Russia rejected a draft resolution Friday that would condemn Iran for failing to block supplies of missiles to Yemen's Huthi rebels and call for measures against Tehran, diplomats said.
The Security Council is expected to vote on Monday on the British-drafted measure that would renew sanctions on Yemen for a year and address the findings of a UN report that pointed a finger at Iran.
The report by a UN panel of experts found that Iran had violated the 2015 arms embargo on Yemen after determining that missiles fired by the Huthis at Saudi Arabia last year were made in Iran.
Britain circulated the draft resolution last week and submitted an amended text following negotiations, but Russia on Friday rejected the latest version, diplomats said.
Russia said the report's findings were too weak to justify a condemnation of Iran, diplomats said.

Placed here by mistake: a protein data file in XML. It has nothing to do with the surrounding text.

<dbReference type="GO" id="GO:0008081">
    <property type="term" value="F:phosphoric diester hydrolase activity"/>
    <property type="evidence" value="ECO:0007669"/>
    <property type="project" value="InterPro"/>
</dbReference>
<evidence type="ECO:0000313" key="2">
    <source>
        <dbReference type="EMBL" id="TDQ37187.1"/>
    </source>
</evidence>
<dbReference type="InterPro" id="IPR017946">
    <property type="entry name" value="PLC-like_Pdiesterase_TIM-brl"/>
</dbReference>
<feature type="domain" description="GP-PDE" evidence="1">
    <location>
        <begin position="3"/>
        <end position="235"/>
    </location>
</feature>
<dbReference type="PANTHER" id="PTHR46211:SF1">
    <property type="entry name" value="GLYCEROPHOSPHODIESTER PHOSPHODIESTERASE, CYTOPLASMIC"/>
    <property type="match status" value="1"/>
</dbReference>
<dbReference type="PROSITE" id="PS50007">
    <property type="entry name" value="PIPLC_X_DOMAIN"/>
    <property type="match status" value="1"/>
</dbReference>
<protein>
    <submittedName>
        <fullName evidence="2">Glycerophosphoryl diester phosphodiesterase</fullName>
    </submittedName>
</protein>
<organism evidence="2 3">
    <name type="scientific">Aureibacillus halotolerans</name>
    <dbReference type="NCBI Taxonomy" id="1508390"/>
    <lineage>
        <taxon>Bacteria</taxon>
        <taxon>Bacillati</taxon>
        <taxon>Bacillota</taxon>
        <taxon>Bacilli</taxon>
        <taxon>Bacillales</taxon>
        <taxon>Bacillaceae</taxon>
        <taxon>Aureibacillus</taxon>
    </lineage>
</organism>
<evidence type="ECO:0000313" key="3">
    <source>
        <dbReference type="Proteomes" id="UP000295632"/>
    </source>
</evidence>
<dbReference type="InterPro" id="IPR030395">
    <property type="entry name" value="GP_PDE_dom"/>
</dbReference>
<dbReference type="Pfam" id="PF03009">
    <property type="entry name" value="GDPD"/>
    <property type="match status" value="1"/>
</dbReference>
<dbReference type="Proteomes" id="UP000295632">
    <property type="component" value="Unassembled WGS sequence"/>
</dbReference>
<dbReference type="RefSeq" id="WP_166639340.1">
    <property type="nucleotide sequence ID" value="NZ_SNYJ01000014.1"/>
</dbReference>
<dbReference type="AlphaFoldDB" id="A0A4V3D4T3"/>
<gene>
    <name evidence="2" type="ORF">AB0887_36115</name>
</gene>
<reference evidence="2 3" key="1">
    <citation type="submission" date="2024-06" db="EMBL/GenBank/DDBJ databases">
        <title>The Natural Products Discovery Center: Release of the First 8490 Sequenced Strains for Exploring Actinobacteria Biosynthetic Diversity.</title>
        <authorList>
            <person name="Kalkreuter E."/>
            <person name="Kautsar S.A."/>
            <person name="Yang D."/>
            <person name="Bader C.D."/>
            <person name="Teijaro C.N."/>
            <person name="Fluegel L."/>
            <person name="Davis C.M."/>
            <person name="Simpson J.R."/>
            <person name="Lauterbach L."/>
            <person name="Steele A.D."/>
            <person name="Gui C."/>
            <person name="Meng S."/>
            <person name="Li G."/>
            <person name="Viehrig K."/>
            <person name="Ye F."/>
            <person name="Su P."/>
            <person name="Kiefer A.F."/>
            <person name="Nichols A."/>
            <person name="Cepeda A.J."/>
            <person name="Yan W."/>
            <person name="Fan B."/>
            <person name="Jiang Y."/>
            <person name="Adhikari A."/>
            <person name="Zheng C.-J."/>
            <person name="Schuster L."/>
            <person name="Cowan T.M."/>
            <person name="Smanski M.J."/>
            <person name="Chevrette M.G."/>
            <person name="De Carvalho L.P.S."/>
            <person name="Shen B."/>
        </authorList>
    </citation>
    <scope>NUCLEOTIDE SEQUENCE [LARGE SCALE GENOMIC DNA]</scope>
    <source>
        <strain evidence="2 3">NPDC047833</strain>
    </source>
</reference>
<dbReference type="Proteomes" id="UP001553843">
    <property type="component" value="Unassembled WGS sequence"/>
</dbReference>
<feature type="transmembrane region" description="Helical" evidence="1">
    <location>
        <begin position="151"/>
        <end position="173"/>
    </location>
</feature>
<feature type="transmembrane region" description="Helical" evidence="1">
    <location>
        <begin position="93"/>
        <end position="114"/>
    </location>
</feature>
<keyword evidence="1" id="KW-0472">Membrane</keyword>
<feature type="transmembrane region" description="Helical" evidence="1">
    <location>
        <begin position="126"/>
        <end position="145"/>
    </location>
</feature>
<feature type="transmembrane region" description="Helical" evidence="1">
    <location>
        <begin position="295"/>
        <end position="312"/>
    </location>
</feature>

Negotiations were set to continue over the weekend, diplomats said.
The draft resolution "condemns" Iran for being in "non-compliance" with the arms embargo on Yemen by "failing to take the necessary measures to prevent the direct or indirect supply, sale or transfer" of short-range ballistic missiles, drones and other military equipment to the Huthis.
Backed by the United States and France, the text specifies that the council will take "additional measures to address these violations" and that "any activity related to the use of ballistic missiles in Yemen" is a criteria for sanctions.
Russian Ambassador Vassily Nebenzia on Wednesday said the draft resolution should focus on renewing the mandate of sanctions monitors for Yemen instead of taking aim at Iran.
"We don't like condemnations at all, no, in general," Nebenzia said.
"It's a resolution about the extension of the working group, not about Iran. So we should concentrate on extending the working group first," he said.
The report by the UN experts bolstered US and Saudi claims that Iran was arming the Huthis, despite Tehran's strong denials.
While the report found that Tehran had violated the embargo by failing to block the shipments, the experts said they were unable to identify the supplier.